Joel Quenneville understands that young players are not always going to be consistent in terms of their production.
But one thing he does not understand is a player who is not providing maximum effort every time he steps on the ice. When the Chicago Blackhawks coach looks at Nick Leddy, he sees a 23-year-old defenseman who is capable of taking the puck and skating with it on an end-to-end basis. His overall talent fits the Chicago scheme beautifully.
The Blackhawks want players who can get and keep possession of the puck and then create scoring opportunities. Leddy can do that, but he has not always played with the type of effort that Quenneville requires.
Leddy is a high-level skater who is capable of flying through the opposition and carrying the puck into the opponent's zone. Blackhawks center Andrew Shaw explained to Brian Hedger of NHL.com in 2013 what makes Leddy a player with special characteristics:
He's good at both ends of the rink and I don't think there's anyone in the league who can chase him from behind the net and keep up with him, ... Whenever I'm on the ice with him, I just give it to him and yell, 'Skate!' ... because why should I have to skate with it when he can easily go through three guys?
Unlike some of the more subtle talents that a hockey player must have, it's easy to observe when one player has superior skating talent. You can see him pull away from opponents as he races back into the defensive zone or moves aggressively into the scoring areas.
The most explosive skaters are often the game's most dynamic performers. The Blackhawks have waited patiently for Leddy to grow his game so that he can perform like one of their most effective defensemen. That has not happened as Leddy prepares to start his fifth season with the team.
After playing in 46 Blackhawks games in 2010-11, he has not missed a regular-season game in the three seasons that have followed.
Nevertheless, Quenneville benched Leddy during last year's conference semifinal series against the Minnesota Wild. After playing poorly in the second game of that series, Quenneville decided not to dress Leddy in Game 3 when the series moved to Minnesota for Game 3.
A postseason benching would hurt any player, but it had to sting Leddy even more since he grew up in Eden Prairie, Minnesota, and his friends and relatives wanted to see him play in the key game in person.
But Leddy had a lot more to be concerned about besides embarrassment. Quenneville told media members that he needed to see more pace to Leddy's game, and that was clearly an indictment on the defenseman's effort.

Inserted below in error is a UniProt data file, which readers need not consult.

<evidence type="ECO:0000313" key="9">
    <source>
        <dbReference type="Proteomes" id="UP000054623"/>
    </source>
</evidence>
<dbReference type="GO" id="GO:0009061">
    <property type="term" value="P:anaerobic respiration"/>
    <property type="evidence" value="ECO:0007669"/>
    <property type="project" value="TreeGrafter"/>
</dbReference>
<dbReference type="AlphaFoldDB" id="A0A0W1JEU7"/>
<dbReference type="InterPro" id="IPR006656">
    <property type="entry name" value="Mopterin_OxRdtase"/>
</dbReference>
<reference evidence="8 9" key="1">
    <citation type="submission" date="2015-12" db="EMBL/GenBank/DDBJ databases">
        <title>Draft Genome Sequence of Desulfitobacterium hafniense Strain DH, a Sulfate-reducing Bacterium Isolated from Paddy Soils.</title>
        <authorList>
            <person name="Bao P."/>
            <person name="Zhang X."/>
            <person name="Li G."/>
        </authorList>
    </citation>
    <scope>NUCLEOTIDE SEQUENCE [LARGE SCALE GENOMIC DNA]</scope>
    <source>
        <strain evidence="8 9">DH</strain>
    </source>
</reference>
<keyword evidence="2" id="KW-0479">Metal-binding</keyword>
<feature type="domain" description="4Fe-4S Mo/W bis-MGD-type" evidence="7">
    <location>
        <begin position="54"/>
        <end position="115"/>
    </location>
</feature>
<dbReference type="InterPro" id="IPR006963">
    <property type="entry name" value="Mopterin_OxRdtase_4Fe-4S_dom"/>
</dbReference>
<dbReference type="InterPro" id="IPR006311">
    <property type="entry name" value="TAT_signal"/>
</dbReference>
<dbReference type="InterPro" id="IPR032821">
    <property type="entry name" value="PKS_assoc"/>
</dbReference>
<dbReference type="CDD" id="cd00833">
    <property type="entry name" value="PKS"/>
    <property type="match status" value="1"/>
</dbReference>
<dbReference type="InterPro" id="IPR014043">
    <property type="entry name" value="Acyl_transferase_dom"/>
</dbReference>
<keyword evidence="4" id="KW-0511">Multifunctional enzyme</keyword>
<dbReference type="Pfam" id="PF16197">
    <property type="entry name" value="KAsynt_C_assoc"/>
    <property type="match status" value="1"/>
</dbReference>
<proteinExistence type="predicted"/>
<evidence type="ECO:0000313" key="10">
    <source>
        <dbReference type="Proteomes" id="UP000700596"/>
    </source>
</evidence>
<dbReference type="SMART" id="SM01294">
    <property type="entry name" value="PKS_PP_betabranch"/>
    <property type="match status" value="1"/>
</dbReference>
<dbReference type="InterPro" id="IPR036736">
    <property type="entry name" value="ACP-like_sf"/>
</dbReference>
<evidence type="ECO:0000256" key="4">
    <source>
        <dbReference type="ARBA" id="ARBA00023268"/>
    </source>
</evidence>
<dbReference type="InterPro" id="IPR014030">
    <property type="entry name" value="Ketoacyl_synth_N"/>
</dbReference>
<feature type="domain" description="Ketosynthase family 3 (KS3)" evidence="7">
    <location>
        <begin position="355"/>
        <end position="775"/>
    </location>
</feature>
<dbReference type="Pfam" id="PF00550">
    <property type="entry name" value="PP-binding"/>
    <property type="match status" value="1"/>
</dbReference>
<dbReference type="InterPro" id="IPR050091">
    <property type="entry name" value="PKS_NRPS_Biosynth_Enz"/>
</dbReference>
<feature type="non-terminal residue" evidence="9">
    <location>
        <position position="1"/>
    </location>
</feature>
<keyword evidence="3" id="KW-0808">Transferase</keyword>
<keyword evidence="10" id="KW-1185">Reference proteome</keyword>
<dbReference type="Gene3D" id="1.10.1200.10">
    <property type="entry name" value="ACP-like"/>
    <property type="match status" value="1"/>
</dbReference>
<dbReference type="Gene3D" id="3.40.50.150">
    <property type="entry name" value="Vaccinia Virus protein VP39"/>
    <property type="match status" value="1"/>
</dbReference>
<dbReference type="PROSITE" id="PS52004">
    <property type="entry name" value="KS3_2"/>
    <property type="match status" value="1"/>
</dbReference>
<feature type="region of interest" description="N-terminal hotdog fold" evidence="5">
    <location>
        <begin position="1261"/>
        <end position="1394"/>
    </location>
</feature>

Leddy knew that he had not been playing well prior to Game 3, so he was not completely shocked by the benching. He knew he would have to make a change when Quenneville returned him to the lineup for Game 4.
"You kind of know and you have a feeling (when you're not playing well)," Leddy told Chris Hine of the Chicago Tribune. "You've been playing the sport long enough to where you know if you're playing a good game or a bad game. If it's not your night, you just have to simplify."
Basically, Quenneville was telling Leddy that he needed to play with more effort. The defenseman remained in the lineup throughout the rest of the postseason.
There are heavy financial implications to Leddy's play in the upcoming season.
Leddy is scheduled to earn $2.7 million in 2014-15, according to CapGeek.com, and then he becomes a restricted free agent. The Blackhawks are going to have to make a decision on what they will do with Leddy after this season.
While they really don't have to worry about losing him to another franchise—restricted free agents rarely change teams—they do have to decide if they want to make a long-term commitment to him.
Giving Leddy a big contract would require major improvement in his game since the Blackhawks have so many well-paid superstars on their roster. They gave long-term extensions to Patrick Kane and Jonathan Toews earlier this summer, while Patrick Sharp, Marian Hossa, Duncan Keith, Brent Seabrook, Niklas Hjalmarsson and Bryan Bickell all previously signed lengthy contracts.
Leddy scored seven goals and 24 assists last year and had a plus-10 rating. He had scored a career-high 37 points in 2011-12, but he was minus-12 that season. The change in his plus-minus rating indicates some improvement in Leddy's overall game.
Leddy had an on-ice Corsi rating (goals, saves, missed shots and blocks) of 14.86 last season, according to Behind The Net. That figure ranked 10th on the Blackhawks among players who were on the ice for 40 or more games last season.
The Blackhawks need Leddy to step up in his production this year. They are going to have salary-cap issues in 2015-16 and will likely have to part with several key players in order to meet cap requirements.
A strong, dynamic performance by Leddy would allow them to make one or two of those moves with confidence. However, if Leddy can't improve his game and play with more consistency, he may not get the lucrative, long-term contract that would secure his future.